(Impulse, 1965) stands as a seminal moment in the development of modern jazz, presenting structured large group improvisation which renounced both the form and content of almost all previous models. It was never performed live, and this was one of the facts which initially captured the attention of the now venerable Rova Saxophone Quartet
, who have explored the work on multiple occasions. First was John Coltrane's Ascension
(Black Saint, 1997) a fairly faithful homage which mirrored the original instrumentation and format. That was followed in 2003 by the first Electric Ascension
(Atavistic), which dispensed with the classic line up and added electric bass and guitar, violins and electronics for a much more contemporary interpretation which for much of the time sounded little like its progenitor.
Now the French Rogue Art imprint has issued a three disc CD/DVD/Blu-Ray package, centered upon the tenth rendition of the piece, at the 2012 Guelph Festival. The presentation showcases a 12-strong all star cast which supplements the core ROVA foursome with Hamid Drake
's drums, Fred Frith
's electric bass, Nels Cline
's electric guitar, the electronics of Chris Brown
and Ikue Mori
, Rob Mazurek
's trumpet, and the violins of Jenny Scheinman
and Carla Kihlstedt
. After a scene-setting prelude of drifting effects from drums, guitar and electronics, Larry Ochs
leads the ensemble through Coltrane's spine-tingling theme, and cuts loose as first among equals in the subsequent group discourse.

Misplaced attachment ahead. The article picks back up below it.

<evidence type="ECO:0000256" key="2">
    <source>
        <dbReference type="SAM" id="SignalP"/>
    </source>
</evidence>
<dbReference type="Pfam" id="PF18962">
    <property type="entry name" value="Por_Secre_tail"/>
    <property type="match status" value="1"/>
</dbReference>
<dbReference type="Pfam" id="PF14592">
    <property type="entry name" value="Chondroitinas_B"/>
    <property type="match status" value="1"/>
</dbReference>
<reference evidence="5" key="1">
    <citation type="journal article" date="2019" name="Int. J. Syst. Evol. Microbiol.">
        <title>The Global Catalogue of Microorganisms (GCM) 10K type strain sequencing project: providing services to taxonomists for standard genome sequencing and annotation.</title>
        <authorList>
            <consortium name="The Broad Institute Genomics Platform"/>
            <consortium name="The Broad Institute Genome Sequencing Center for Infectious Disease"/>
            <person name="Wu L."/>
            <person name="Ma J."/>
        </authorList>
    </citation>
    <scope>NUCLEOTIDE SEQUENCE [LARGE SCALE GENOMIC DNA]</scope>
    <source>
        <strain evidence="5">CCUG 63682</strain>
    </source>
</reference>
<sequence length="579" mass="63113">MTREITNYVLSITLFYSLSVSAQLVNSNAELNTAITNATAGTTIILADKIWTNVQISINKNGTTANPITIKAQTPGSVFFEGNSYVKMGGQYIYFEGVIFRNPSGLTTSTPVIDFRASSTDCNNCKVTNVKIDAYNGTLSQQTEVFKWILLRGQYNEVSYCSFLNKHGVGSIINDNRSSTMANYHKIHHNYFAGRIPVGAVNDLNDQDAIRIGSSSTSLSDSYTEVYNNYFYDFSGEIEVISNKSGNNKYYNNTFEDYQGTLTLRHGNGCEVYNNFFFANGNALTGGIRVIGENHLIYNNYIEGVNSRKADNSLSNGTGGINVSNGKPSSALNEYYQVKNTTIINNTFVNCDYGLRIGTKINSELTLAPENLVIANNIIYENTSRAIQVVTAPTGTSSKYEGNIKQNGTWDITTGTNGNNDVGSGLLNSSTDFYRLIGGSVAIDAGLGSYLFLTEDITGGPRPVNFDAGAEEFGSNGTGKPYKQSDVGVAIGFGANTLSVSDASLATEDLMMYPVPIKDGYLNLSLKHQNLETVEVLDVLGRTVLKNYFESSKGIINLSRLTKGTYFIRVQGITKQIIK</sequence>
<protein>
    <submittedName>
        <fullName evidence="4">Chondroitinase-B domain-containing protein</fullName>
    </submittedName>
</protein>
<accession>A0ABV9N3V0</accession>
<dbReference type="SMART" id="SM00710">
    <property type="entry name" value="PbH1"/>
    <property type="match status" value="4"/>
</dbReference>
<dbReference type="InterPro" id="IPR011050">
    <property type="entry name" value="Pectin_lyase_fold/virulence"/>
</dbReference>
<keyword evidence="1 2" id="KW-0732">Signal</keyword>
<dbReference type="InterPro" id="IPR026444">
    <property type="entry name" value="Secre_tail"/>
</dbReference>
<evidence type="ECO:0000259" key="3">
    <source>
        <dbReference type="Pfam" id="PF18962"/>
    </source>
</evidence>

Thereafter the 66-minute performance replaces the rotating sequence of solos and group chorales of the original with something more fluid as it opens out for a series of solo, duo and trio interactions with varying degrees of orchestral interjection. Exciting dense group textures alternate with more intimate subgroupings which allow the talents of the collaborators to shine in seemingly freeform situations. The seamless handovers appear organic, but prove to be scripted in the arrangement by Ochs and Jon Raskin
, to ensure that everyone gets to play their part.
What ROVA does is take Trane's conception as a loose blueprint from which to investigate group interplay without the constraints of thematic material and blur the boundary between lead and support through guided improv. Among the many highlights are Cline's frenetic guitar feature, and the compelling timbral exchange between Raskin's baritone, Mazurek's muted cornet and Drake's drum set. Another comes with Steve Adams
' coruscating alto saxophone, ably abetted by Frith and Drake, before becoming subsumed into a glorious cacophony.
The DVD brings the whole enterprise into sharp focus. It clarifies who plays what and also entertains and engages through showing how particular sounds and combinations are made. That's helpful with someone like Cline who uses an array of implements and effects. Three different cameras operate unobtrusively and offer varying perspectives from whole stage to close up, usually concentrating on the right people at the right time (sometimes a challenge for those filming in such circumstances).
Also included on the DVD is "Cleaning The Mirror"a 45-minute documentary by John Rogers about Electric Ascension, based around shows at the Sons d'Hiver Festival in Paris in 2007 and at the Saalfelden Jazz Festival in Austria in 2009. It mixes vignettes of individual musicians, interviews, rehearsals, and snippets of the actual performances, as well as a potted history which sets the context for Coltrane's masterwork. Among those questioned is Art Davis
, who offers insights into the actual 1965 session. The film serves as the perfect complement to the concert footage, as it exposes both the mechanics and the magic of the ROVA's reimagining for the 21st century.